There’s no pain quite like Shame. Its sting is unique in the rich variety of human agony. The vitriol of another’s words shred our self-esteem.
It’s A Given
It’s no surprise that shame is the guiding light of dysfunctional families. Narcissistic families, like mine, thrive on shame and its close cousin, false guilt. Why wouldn’t they? In their twisted logic, to destroy someone else automatically elevates themselves. I call it “dancing on their carcass.”
In addition, they take it extremely personally if an outsider, perhaps a teacher, incorrectly finds wrong in their child. It threatens their need to appear perfect to all and sundry, including through their child’s perfection. Instead of coming to their child’s defense and taking the opportunity to teach them boundaries, they inculcate more shame, teach people-pleasing and champion self-neglect.
“Stop, Look and Listen:
New England Conscience On The Track”
The Raw Nerve
Five years ago, I escaped the Family of Shame-Throwers. No one has shamed me for five wonderful years. I can’t believe it!
Yet the nerve is still raw. So easily triggered. The least whiff of shame is like lemon juice in a paper-cut.
Let me give you a real-life example of what “triggered” feels like and how the least thing can be a “trigger.”
It all started when my friend called at 10:15 one morning (in violation of my don’t-call-before-eleven rule) and wanted to go shopping. That day just happened to be the day-after-therapy. I dunno about you, but I’m an exhausted zombie after therapy. Opening my soul to a virtual stranger is so hard, so over-stimulating, so exhausting. To add insult to injury, I usually can’t sleep the night after therapy. I was exhausted.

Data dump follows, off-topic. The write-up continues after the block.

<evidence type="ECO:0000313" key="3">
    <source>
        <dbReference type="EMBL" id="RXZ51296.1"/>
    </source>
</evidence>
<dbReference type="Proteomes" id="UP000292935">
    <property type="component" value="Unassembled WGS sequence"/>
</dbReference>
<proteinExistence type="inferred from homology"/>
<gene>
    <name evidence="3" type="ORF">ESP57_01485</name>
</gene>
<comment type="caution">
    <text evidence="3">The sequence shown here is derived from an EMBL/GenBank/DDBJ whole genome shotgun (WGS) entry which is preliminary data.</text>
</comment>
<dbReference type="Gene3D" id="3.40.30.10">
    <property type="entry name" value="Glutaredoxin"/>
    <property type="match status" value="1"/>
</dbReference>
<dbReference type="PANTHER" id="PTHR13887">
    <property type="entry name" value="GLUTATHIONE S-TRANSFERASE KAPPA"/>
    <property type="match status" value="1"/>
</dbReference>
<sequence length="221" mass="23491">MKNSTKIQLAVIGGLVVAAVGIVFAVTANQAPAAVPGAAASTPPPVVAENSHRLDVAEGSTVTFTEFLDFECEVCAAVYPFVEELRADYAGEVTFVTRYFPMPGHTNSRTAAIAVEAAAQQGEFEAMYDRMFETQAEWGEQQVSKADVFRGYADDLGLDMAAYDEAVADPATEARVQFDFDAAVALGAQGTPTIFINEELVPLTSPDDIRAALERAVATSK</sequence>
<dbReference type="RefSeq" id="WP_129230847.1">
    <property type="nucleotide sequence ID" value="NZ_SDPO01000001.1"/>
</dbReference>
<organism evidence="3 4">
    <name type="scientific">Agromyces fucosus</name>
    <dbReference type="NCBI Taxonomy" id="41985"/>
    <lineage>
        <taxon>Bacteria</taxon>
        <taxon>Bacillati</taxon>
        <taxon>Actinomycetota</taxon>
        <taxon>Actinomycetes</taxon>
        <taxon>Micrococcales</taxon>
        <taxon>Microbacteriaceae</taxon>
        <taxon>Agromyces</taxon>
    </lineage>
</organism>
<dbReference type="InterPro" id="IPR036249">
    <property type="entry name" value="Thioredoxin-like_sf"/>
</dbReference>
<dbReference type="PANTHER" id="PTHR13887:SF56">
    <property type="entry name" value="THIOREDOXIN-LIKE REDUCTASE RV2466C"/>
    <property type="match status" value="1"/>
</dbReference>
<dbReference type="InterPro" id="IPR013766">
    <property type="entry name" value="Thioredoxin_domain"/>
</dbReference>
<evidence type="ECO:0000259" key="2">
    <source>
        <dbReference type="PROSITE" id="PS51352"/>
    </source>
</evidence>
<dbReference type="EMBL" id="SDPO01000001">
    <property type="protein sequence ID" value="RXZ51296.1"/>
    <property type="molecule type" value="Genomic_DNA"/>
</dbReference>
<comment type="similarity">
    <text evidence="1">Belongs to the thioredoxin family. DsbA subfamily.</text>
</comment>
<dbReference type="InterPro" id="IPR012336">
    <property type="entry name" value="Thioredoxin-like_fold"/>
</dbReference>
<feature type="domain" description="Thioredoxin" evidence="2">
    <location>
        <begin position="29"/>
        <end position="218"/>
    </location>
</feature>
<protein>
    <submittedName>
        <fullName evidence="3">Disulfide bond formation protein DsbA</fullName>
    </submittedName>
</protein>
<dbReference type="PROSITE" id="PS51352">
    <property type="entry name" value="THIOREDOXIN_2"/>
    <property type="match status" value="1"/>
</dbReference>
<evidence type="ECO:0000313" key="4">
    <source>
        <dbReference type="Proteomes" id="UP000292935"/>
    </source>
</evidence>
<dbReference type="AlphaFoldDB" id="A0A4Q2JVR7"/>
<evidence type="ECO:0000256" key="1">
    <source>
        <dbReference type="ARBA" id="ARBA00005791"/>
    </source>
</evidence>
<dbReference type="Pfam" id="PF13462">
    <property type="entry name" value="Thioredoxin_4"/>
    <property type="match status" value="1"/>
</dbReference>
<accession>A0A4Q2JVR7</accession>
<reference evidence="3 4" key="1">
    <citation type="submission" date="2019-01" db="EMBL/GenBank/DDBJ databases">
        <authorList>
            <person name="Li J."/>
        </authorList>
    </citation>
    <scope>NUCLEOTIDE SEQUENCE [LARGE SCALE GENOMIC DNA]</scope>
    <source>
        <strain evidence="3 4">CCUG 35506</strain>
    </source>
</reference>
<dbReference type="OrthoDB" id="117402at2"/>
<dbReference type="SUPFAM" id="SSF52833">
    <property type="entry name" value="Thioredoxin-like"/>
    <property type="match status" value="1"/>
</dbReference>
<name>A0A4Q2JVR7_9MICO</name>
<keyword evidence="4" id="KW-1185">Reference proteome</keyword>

I called her back and left a message, declining to go shopping and saying, “It’s not a good day for me.” I needed to take care of me, and boy! Did I feel guilty about that! Enter Shame #1.
As always happens, my Me-Day turned out quite differently.
I ended up helping the workers I’d hired clear a rotten, felled tree off the road. As the great oak shuddered and fell my neighbor burst out of his house. Making a beeline across the road he approached me angrily with, “What the hell are you doing?” Mid-explanation he turned on a dime and stomped back to his house. I don’t think he was quite himself. Usually, he’s all waves and smiles. (To his credit, he came over the next day to apologize, peace-offerings and all. Everyone is entitled to an off-day. Heaven knows I have plenty of ’em, thanks to PMS.)
Wow! Oh, he was in the wrong. Dead wrong. But he triggered me. Shame #2.
Meanwhile, while I carried firewood and built a burn pile from tree limbs, my friend called seven more times. This time, she wanted to go out for supper. Coming in to warm up, I waded through all her messages and hang-ups on my answering machine. And left her a message, declining. Hello! It was a “bad day” for me! Shame #3.
Guilt VS Shame
From my reading, I’ve learned that guilt and shame are wildly different.
Guilt is the prick of conscience from an actual, bona-fide, downright wrong-doing. The violation of a moral code.
Shame, on the other hand, is being bad as a person. Not doing something bad. Being integrally bad. A bad sort. A bad egg. The besmirching of the soul.
And that’s where the problem arises for children of abusive, dysfunctional and narcissistic parents. Our parents mingled guilt for childish wrong-doing with shame for who we were.